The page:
Indigenous input revealed early hints of fiber making in the tropics

To decipher marks on ancient stone tools, researchers turned to the Philippines’ Palaw’an people

A photo of three ancient stone artifacts from the island of Palawan in the Philippines on a black background.

An analysis of markings on ancient stone artifacts (a selection shown) from the island of Palawan in the Philippines suggest the stones were tools used to make plant-based fibers and other textiles.

© The National Museum of the Philippines

On the island of Palawan in the Philippines, a cave has yielded reams of ancient artifacts, including thousands of stone tools. No traces of hewn trees or stripped bark or carved meat remain to hint at what the tools may have been used for. But they do bear signs of wear and tear, prehistoric marks from the tasks they once aided.

A photo of archaeologist Hermine Xhauflair (center) and colleagues gathered on the island of Palawan in the Philippines with the ocean and another island in the background.
Archaeologist Hermine Xhauflair (center) and colleagues gather on the island of Palawan in the Philippines, where ancient stone tools had been recovered from a cave. Xhauflair spent months living among Indigenous Palaw’an communities, studying how artisans use tools for various tasks in an effort to reveal how the ancient artifacts may have been used.H. Xhauflair

To archaeologist Hermine Xhauflair and her colleagues, these marks can serve as fingerprints, identifying the ways past humans used the tools. For help deciphering these fingerprints, Xhauflair’s team turned to the Indigenous Palaw’an people, who live near the site where the artifacts were discovered and share a deep ancestral knowledge of how to process natural resources on the island.  

“I wanted to learn from the experts of the forest,” says Xhauflair, of the University of the Philippines Diliman.

Thanks to that collaboration, some of the oldest evidence of fiber making in the tropics now goes back to 39,000 years, the researchers report June 30 in PLOS ONE. Access to fiber technologies may have opened up all sorts of possibilities for nets, traps and boats, the scientists speculate (SN: 8/28/19).

One of the first steps in the study involved securing an introduction to the Palaw’an. Xhauflair presented her research plan to the councils of elders of several villages. The councils granted her and her colleagues permission to live with Pala’wan communities for three months and record craftspeople as they used tools for various tasks, including processing plant-based fibers.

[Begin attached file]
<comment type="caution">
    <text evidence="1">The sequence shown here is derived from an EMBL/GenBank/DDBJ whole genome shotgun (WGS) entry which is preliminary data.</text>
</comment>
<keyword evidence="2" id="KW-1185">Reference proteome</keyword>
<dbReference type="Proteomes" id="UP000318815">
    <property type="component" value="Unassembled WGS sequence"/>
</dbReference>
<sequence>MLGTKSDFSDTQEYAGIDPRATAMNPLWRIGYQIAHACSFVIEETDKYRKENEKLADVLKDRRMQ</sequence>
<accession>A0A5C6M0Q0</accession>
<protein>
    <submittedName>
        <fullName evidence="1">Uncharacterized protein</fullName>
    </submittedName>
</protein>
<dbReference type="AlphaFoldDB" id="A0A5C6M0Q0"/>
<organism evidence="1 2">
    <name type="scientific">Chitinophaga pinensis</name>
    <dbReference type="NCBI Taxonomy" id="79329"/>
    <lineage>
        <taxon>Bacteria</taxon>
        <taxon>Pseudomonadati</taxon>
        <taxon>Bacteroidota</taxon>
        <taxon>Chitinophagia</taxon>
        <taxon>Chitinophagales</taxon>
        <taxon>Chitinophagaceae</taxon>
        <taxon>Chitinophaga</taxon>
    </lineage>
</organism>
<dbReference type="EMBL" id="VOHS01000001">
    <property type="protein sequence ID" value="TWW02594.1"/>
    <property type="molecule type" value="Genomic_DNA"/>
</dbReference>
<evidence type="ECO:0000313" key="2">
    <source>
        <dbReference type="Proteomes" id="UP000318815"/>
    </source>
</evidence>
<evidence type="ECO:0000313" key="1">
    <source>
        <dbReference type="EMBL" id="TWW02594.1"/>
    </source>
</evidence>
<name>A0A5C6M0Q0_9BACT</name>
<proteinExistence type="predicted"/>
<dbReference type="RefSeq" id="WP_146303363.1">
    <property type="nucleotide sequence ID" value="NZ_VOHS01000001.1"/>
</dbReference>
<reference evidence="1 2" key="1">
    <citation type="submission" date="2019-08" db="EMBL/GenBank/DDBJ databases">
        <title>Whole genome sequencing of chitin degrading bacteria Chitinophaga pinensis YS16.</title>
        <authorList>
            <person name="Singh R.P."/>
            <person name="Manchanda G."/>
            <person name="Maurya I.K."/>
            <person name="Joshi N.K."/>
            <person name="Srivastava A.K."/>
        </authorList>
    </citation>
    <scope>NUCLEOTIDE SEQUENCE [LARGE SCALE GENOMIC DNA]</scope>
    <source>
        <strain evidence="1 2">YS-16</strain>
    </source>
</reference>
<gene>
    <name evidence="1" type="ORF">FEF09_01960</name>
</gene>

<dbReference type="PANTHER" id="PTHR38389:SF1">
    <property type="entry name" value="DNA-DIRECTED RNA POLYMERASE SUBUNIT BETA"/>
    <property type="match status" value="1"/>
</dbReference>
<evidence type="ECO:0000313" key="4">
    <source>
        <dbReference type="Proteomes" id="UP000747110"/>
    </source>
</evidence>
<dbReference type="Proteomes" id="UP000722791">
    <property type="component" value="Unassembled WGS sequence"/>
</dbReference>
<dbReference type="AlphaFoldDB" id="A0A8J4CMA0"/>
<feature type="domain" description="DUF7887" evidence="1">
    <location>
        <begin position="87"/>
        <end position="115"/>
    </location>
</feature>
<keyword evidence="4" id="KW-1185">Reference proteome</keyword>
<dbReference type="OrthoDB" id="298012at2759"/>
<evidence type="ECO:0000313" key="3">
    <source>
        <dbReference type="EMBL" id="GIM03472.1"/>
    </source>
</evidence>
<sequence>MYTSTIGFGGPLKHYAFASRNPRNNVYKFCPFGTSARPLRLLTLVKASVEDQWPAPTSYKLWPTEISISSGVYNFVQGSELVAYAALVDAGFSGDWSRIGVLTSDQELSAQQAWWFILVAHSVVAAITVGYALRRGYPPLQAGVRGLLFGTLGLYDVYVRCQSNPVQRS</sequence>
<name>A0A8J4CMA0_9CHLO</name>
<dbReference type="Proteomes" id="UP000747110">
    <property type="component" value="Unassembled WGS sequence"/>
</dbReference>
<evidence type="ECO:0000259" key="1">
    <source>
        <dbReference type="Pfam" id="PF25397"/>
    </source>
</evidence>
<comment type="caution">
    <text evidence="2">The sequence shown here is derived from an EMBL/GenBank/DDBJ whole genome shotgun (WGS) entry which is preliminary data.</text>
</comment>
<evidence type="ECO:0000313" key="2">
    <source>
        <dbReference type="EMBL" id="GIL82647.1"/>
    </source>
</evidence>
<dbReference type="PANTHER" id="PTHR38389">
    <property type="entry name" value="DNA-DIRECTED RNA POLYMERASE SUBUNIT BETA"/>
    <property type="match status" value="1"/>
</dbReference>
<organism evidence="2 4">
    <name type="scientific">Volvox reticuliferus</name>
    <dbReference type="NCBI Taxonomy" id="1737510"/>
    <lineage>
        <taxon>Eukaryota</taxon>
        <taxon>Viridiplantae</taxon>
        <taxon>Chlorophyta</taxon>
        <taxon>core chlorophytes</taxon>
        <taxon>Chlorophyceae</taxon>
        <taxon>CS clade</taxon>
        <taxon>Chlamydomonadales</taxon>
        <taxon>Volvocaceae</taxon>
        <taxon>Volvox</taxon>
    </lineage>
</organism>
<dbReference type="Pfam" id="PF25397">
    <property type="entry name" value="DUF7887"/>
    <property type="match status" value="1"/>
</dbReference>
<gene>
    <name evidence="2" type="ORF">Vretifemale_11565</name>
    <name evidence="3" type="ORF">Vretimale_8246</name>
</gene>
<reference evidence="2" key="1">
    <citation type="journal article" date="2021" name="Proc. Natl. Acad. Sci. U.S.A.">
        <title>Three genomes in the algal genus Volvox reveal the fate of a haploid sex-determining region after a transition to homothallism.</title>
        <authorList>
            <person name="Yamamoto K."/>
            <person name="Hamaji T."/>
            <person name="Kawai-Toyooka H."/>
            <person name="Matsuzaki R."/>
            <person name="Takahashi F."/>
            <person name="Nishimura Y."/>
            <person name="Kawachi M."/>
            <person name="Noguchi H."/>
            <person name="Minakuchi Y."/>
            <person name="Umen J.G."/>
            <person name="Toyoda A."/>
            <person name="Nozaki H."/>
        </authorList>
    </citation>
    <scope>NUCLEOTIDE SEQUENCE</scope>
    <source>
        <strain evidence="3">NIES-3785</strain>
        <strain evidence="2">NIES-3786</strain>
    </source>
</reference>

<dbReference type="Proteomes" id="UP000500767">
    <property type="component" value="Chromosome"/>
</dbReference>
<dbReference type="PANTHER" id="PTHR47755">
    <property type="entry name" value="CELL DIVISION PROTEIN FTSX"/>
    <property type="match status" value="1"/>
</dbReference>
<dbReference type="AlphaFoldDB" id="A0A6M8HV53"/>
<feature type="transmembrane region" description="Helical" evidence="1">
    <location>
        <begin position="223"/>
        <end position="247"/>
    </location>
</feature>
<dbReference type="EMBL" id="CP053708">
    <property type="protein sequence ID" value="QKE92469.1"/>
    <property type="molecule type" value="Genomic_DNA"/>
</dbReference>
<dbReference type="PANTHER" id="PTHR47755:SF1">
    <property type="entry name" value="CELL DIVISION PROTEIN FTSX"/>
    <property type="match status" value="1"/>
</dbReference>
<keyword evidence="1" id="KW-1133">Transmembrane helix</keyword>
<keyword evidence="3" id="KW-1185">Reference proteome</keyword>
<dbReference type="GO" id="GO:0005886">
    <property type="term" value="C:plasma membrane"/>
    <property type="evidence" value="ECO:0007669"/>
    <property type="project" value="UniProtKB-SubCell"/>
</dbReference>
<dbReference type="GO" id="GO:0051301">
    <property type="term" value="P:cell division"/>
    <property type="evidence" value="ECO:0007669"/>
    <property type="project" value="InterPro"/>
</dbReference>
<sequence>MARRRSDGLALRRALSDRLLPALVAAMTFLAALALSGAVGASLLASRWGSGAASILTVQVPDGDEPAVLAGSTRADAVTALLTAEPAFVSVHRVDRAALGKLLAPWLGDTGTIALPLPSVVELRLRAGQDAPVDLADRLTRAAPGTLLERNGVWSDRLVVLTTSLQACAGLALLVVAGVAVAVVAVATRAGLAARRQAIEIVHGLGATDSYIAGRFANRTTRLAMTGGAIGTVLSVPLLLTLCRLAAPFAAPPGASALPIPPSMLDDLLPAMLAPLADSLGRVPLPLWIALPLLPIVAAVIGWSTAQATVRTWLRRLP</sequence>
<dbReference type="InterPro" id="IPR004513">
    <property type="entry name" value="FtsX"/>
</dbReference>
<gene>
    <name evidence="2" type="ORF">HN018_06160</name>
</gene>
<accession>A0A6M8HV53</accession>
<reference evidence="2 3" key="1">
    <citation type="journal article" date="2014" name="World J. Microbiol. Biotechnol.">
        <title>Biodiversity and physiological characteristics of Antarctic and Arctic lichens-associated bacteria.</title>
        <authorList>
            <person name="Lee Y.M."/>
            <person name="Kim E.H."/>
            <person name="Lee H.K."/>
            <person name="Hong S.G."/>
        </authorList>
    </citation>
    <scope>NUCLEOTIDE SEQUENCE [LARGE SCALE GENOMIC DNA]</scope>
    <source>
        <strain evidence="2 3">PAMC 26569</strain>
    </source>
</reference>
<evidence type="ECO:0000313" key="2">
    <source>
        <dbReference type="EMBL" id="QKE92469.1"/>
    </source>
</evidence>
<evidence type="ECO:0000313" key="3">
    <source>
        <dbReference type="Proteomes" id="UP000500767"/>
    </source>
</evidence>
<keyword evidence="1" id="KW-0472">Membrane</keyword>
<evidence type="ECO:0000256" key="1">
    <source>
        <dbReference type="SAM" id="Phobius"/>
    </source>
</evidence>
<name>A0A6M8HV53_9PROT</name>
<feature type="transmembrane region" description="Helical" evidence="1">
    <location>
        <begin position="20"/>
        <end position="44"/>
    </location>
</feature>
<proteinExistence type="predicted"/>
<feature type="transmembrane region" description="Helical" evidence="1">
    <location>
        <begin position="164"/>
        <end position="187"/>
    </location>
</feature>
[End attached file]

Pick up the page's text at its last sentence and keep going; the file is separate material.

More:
After dissecting the techniques and identifying the 95 plant species that Palaw’an artisans were recorded using, the researchers built and tested a set of 16 stone tools that resemble those from the cave.

Xhauflair emulated Pala’wan techniques to strip and pull apart layers of plants such as bamboo and palm to make strong, flexible strips and other fibers. Many of the plants and techniques left distinct notches and striations on tool surfaces. Comparing the markings with those on the artifacts revealed striking similarities, which suggests that the ancient tools had been used in fiber making too.

Archaeologist Hermine Xhauflair collaborated with Indigenous Pala’wan communities in the Philippines to figure out what ancient stone tools discovered there may have been used for. Xhauflair used re-created tools and Palaw’an techniques to make plant-based fibers. The process created markings on the tools that are like those of the ancient artifacts.

Remnants of ancient fibers are particularly rare, since the plant materials used to make them tend to decay quickly in the wet, humid tropics. The oldest evidence for fiber making anywhere in the world goes back roughly 120,000 years in Israel.

“The incorporation of Indigenous knowledge and many tool-use experiments on a wide range of fibrous plants give confidence” in the new findings, says archaeologist Richard Fullagar of Flinders University in Adelaide, Australia, who wasn’t involved in the study. “The evidence for cutting fibrous plant parts is strong.”

The likenesses of the markings on the ancient tools to those made using Palaw’an techniques suggest that similar techniques have been used for at least 39,000 years. Whether such techniques have been passed down continuously over generations, or they disappeared and then were relearned, independently, later remains a mystery.

Luis Melecio-Zambrano was the summer 2023 science writing intern at Science News. They are finishing their master’s degree in science communication from the University of California, Santa Cruz, where they have reported on issues of environmental justice and agriculture.

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